We live with the products we buy. They are in our homes and they appear in our dreams. Yet the visual language of so many of these products screams one thing, “BUY ME!”, at eyes that have been staring a computer screens and advertising all day every day.

The visual language at work in these common designs lacks empathy and compassion. Even the language used in these designs is aggressive.

In 20th Century thinking, screaming “Buy Me!” was considered “good” business, as it moved product. But now, deep into the 21st Century, with the rising awareness that we have all been seen only as targets and have been manipulated, customer-centricity is of ultimate importance for continued growth. In this new understandings of the brand relationship—wherein people need to know that brands truly care for them as people and not merely as targets—products should be whispering, “Live with me.”

An example of design with empathy. Our redesign of Tierra Verde’s Yellow & Blue brand, is soft, easy on the eyes, yet still eye catching because of its uniqueness and its communication of quality and compassion. It has the added benefit of reducing waste, and being less harmful to the environment.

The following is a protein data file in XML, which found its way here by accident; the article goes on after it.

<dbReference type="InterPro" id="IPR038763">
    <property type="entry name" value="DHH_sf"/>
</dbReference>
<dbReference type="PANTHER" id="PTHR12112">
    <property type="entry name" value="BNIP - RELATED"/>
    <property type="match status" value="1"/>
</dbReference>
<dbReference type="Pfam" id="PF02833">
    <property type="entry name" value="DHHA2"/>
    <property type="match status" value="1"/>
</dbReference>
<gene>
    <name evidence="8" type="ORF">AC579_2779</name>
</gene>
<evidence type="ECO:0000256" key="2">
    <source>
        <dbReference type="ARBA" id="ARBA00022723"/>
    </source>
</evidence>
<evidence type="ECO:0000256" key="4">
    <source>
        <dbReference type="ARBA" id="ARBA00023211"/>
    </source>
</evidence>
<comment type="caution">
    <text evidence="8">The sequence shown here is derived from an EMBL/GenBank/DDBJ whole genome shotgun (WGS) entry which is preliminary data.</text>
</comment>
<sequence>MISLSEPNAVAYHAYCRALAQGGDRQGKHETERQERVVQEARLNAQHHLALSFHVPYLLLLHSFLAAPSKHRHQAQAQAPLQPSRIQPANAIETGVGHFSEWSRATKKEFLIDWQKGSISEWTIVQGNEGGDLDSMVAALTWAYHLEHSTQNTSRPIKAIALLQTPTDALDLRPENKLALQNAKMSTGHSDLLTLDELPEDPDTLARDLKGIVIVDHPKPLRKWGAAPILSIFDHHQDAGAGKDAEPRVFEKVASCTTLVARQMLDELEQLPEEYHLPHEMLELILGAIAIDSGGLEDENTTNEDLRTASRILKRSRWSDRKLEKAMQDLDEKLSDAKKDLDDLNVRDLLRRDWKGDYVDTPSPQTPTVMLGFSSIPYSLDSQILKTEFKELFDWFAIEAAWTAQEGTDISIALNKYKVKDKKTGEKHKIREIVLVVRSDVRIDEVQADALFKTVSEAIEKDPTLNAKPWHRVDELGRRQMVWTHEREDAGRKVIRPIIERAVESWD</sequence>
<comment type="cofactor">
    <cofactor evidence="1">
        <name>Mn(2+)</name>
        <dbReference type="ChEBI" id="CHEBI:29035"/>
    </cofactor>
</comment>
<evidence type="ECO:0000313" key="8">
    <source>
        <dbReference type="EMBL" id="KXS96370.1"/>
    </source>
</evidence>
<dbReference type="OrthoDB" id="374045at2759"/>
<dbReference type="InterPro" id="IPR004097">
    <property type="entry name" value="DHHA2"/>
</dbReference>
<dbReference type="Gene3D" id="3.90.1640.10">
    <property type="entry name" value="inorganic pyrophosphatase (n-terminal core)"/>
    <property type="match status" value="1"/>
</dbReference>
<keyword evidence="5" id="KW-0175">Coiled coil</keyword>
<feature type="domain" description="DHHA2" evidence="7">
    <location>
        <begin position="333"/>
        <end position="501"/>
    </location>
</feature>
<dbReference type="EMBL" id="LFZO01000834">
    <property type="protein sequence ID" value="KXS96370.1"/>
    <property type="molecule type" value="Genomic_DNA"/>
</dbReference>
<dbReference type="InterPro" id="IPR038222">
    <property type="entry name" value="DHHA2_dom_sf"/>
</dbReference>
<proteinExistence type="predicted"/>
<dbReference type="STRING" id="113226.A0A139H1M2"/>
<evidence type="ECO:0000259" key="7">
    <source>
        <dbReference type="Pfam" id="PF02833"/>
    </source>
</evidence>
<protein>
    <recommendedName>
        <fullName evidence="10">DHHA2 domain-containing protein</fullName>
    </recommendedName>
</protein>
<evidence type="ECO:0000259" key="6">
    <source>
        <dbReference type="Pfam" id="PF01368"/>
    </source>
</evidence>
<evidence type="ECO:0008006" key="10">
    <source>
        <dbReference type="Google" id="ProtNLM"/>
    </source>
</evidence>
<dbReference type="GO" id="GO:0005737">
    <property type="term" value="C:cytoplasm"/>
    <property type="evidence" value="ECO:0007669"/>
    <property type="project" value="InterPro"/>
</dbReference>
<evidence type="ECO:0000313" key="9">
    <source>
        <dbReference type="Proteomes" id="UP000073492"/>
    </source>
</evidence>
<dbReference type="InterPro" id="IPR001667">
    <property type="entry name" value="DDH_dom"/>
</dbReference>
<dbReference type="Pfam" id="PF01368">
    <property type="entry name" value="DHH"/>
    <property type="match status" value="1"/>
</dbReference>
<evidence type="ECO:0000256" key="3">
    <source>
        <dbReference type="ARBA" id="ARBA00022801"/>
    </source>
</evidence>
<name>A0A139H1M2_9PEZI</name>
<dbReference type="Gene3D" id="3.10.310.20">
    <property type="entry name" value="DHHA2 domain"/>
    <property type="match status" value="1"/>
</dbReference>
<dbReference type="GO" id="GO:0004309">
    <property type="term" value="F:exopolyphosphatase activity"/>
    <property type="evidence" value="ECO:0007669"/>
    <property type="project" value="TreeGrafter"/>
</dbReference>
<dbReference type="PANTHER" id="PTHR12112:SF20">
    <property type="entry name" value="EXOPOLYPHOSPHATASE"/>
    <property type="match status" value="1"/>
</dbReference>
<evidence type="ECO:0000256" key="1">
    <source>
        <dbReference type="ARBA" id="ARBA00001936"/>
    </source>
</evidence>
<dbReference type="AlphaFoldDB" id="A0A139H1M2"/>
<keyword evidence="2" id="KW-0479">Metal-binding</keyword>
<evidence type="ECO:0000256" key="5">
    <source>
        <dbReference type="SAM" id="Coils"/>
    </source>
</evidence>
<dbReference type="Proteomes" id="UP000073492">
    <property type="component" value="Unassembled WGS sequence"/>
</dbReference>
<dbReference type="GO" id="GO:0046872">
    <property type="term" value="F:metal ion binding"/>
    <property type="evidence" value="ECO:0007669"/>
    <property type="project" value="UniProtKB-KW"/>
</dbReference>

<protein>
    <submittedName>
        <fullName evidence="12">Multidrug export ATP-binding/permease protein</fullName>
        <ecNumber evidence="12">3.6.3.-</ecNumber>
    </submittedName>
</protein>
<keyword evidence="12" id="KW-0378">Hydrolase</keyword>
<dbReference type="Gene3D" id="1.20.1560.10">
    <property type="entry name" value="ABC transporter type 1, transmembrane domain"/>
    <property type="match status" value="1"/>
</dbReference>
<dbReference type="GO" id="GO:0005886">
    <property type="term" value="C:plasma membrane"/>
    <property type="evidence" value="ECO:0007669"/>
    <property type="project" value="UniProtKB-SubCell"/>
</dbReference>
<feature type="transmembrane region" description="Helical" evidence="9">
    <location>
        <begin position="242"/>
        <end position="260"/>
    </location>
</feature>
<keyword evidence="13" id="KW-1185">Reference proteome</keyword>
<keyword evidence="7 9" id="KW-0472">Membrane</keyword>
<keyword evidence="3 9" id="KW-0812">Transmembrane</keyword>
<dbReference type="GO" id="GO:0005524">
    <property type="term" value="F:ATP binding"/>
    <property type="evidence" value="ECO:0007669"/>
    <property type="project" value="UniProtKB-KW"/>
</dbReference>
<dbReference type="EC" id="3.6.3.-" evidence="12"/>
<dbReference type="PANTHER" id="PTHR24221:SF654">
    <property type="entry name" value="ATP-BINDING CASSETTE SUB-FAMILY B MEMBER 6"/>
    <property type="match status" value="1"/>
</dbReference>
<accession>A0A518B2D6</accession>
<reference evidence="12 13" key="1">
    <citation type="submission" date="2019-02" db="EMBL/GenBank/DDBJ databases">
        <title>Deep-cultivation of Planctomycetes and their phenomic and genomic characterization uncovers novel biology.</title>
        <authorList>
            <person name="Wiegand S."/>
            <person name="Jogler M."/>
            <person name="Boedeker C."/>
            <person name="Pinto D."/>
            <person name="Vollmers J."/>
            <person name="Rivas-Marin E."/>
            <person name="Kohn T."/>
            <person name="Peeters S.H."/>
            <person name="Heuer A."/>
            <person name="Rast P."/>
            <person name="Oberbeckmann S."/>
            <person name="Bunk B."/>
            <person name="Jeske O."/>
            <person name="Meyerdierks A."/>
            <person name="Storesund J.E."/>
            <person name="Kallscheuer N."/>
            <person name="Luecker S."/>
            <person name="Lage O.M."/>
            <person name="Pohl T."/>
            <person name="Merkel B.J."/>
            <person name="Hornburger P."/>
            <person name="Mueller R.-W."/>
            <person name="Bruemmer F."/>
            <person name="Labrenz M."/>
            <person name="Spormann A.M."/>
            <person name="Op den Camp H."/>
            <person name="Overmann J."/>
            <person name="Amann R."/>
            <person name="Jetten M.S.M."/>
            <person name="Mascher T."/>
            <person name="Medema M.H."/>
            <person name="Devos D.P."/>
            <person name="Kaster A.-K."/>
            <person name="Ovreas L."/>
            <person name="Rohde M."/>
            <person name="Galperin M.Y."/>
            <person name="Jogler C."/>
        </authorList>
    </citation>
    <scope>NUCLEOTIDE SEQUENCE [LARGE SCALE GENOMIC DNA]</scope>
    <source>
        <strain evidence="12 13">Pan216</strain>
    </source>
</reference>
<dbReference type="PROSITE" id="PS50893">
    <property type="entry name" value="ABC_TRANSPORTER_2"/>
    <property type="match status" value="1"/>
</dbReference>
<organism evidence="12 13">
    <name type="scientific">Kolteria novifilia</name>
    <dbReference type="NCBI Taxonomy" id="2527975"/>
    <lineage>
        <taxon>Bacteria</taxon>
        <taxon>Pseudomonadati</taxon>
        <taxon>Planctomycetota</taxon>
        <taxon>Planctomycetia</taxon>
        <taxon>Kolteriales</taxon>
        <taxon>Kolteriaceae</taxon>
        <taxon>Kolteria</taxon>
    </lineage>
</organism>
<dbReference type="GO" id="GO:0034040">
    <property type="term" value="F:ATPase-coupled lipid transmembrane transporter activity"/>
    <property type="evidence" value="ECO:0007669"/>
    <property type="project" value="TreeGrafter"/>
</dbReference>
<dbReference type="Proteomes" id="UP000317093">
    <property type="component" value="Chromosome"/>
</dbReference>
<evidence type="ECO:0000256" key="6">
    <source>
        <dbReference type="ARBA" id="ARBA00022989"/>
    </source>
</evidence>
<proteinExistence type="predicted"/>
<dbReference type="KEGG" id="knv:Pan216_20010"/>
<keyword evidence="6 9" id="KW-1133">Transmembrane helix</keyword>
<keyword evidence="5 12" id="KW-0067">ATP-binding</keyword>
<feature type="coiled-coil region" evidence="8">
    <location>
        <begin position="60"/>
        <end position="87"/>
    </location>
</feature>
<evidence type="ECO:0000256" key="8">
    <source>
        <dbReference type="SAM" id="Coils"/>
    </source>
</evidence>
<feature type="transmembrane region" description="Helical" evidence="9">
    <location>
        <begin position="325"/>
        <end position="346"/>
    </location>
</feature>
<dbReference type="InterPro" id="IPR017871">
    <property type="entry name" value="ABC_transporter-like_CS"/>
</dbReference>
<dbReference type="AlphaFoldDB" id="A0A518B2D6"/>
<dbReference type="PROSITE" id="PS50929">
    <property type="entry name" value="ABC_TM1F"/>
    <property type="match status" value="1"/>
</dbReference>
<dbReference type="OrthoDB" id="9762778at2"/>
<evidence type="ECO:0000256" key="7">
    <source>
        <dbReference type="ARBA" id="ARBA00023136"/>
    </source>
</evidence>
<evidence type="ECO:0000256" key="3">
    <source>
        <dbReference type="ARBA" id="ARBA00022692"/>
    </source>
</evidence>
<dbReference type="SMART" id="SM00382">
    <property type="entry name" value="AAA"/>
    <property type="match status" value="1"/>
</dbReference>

Compassionate design not only serves the needs of customers as people, but also the interests of the producers. At B&H this is our focus: compassionate design with empathy to increase the Triple Bottom Line. This is how we simultaneously serve our clients’ financial needs, their customers as people, and reduce harm to the environment. This is the essence of the sustainability business model..

Globally customers are becoming more aware of the manipulations of advertising and marketing. People are tired of being seen as mere targets and made to feel bad to motivate purchases. People want to be made to truly feel good for the right reasons. They want their needs to be met, rather than have needs created for them.